Read more about other indigenous purple flowering trees that make a great addition to your garden by clicking here.

Karoo Crossberry (Grewia robusta)

https://commons.wikimedia.org/wiki/File:Grewia_robusta_-_Karookruisbessie_-_hedging_bush_of_South_Africa.jpg
Grewia robusta

Like the Crossberry the Karoo Crossberry also has wonderful purple blossoms and flowers from August to December. Grewia robusta is frost resistant and adaptable to most soil types. It is however best to grow them in moist clay and loamy soils and partially shady areas.

Grewia robusta makes a good screen plant and makes a great addition to any bird-friendly garden. Its plum-like fruits have a slightly acidic flavour but are pleasant to eat, both cooked and raw.

Yellow flowering Grewia species

Brandybush (Grewia flava)

https://www.flickr.com/photos/berniedup/11422947756/in/photolist-ippA2T-ipprsE-ippAp7/
Grewia flava ©Bernard Dupont

The Brandybush gets its name because its fruit can be distilled into a type of brandy or beer. This is the smallest of the South African Grewia species. It does not have an aggressive root system making it a good garden specimen. In North West Province, Northern Cape and Limpopo wild animals rely on it for food. It has grey leaves that contrast with its bright yellow flowers and spreads readily.

White raisin (Grewia bicolor)

The White Raisin is a frost-hardy shrub that reaches nine metres in height. It can grow in most soils and is a water-wise choice. This species epithet ‘bicolor‘ refers to its bicolour leaves which are lighter on the bottom and darker on the top. The canary yellow flowers of the White Raisin are smaller than the rest of the Grewia species.  It flowers from October to March.

Sandpaper raisin (Grewia flavescens)

grewia_flavescens_g_pilosa-_khatkhati_in_hyderabad_ap_w_img_9130
Grewia flavescens

The Sandpaper Raisin has sweetly perfumed, bumblebee yellow flowers.  It is tough and adaptable, relying on wild animals for germination.  It can handle all types of soil and like the Giant Raisin, prefers a more temperate environment. It is multi-stemmed and makes for a wonderful screening plant.

In Namibia the fruit is soaked in water to make a refreshing drink. It is also an essential bird garden plant for attracting frugivorous birds.  For more information on how to attract fruit-eating birds to the garden click here.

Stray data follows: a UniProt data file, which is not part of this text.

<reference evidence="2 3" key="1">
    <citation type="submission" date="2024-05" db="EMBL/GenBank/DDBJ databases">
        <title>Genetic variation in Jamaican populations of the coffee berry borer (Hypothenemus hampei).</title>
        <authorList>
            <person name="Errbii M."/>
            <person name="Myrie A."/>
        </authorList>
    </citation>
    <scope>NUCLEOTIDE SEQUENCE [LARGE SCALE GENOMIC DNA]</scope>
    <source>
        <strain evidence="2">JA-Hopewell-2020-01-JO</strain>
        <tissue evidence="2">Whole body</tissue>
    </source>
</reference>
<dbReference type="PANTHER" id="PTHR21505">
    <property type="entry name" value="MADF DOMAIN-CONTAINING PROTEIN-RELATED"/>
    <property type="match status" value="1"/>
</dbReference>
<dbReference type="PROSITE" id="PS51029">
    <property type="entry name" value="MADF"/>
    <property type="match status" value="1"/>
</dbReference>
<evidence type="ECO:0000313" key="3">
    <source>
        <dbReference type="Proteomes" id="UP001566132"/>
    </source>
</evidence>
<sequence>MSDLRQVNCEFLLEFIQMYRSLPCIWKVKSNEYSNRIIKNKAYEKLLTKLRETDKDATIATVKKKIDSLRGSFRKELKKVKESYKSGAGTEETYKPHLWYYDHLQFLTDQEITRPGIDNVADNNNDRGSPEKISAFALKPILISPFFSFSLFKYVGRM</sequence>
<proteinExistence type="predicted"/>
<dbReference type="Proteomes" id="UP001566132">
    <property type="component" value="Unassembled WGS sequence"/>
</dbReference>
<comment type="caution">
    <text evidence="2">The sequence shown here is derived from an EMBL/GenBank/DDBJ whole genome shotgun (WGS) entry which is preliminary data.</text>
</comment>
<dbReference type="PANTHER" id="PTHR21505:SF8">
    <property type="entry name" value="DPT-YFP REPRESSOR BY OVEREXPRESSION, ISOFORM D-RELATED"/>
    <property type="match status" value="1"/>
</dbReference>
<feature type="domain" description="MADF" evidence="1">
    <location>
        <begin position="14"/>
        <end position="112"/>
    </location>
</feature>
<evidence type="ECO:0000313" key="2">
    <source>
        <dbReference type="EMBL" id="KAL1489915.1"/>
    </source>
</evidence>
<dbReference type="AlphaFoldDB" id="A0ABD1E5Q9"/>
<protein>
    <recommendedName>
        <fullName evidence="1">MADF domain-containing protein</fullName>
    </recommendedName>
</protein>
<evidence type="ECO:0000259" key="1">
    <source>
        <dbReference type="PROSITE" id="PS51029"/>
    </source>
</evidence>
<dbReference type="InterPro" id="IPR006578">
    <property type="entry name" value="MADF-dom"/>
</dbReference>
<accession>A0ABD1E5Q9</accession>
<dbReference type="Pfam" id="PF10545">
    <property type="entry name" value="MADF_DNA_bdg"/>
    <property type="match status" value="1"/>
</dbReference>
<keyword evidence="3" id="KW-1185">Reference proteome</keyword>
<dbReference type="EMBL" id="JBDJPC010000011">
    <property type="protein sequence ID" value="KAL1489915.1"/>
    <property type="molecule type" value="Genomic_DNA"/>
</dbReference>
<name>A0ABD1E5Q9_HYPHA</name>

Giant raisin (Grewia hexamita

The Giant Raisin occurs on the Kwa-Natal coast and has the largest flowers of the Grewia family.  It grows to about five metres in height. This shrub is one of the most attractive Grewia species because of its large bright yellow flowers, rounded bushy crown and dark glossy leaves. Like all of the Grewia species the fruits can be fermented into moonshine. Birds and butterflies are attracted to its large scented flowers. It flowers all year round, especially in summer. The Giant Raisin grows best and is more suited to a tropical environment with good rainfall such as Kwa-Zulu Natal. It is not easy to predict germination of seeds for this particular species, but once the seeds germinate, the plants take around three years to produce their first fruit.

Why not go ahead and plant your own Grewia species to enhance your green space?

Happy Gardening to all out readers!

 

Do you realise just how special our backyard really is? Facts about The Cape Floral Kingdom

Written by Catherine Clulow

All too often we take for granted what’s right under our noses. Today we share some facts to remind us just how special our backyard really is. The facts shared in this blog are from SANBI Kirstenbosch National Botanical Garden, a wonder to visit to enjoy our amazing biodiversity and natural heritage.

So what is a Floral Kingdom? Floral Kingdoms are the largest natural units for flowering plants. Regions that share the same combination of plant families form part of the same floral kingdom. There are six Floral Kingdoms in the world: Holarctic, Neotropical, Palaeotropical, Australian, Cape and Antarctic.

What is so special about the Cape Floral Kingdom?

  • It is the smallest of all the Floral Kingdoms.
  • It is the only Floral Kingdom to fall completely inside the borders of a single country.
  • It occupies about 90,000 square kilometres: Only 0.04% of the surface area of the Earth.
  • It contains nearly 9,000 species of flowering plants: About 3% of Earth’s species.
  • Two out of three species in the Cape Floral Kingdom are endemic to this area, meaning they occur nowhere else on Earth. This is the highest level of endemism in the world.
  • The Cape Floral Kingdom is a UNESCO World Heritage Site owing to its unparalleled ecological diversity.

The Fynbos Biome is a part of the Cape Floral Kingdom. Fynbos is one of its main vegetation types.

What’s so fine about Fynbos?

  • Fynbos is the vegetation that is found growing naturally on the mountains and lowlands of South Africa’s Cape Floral Kingdom and is unique to the area.
  • The name comes from the Dutch ‘fijn’ and ‘bosch’ meaning fine bush, referring to the very small leaves and flowers of many of the species.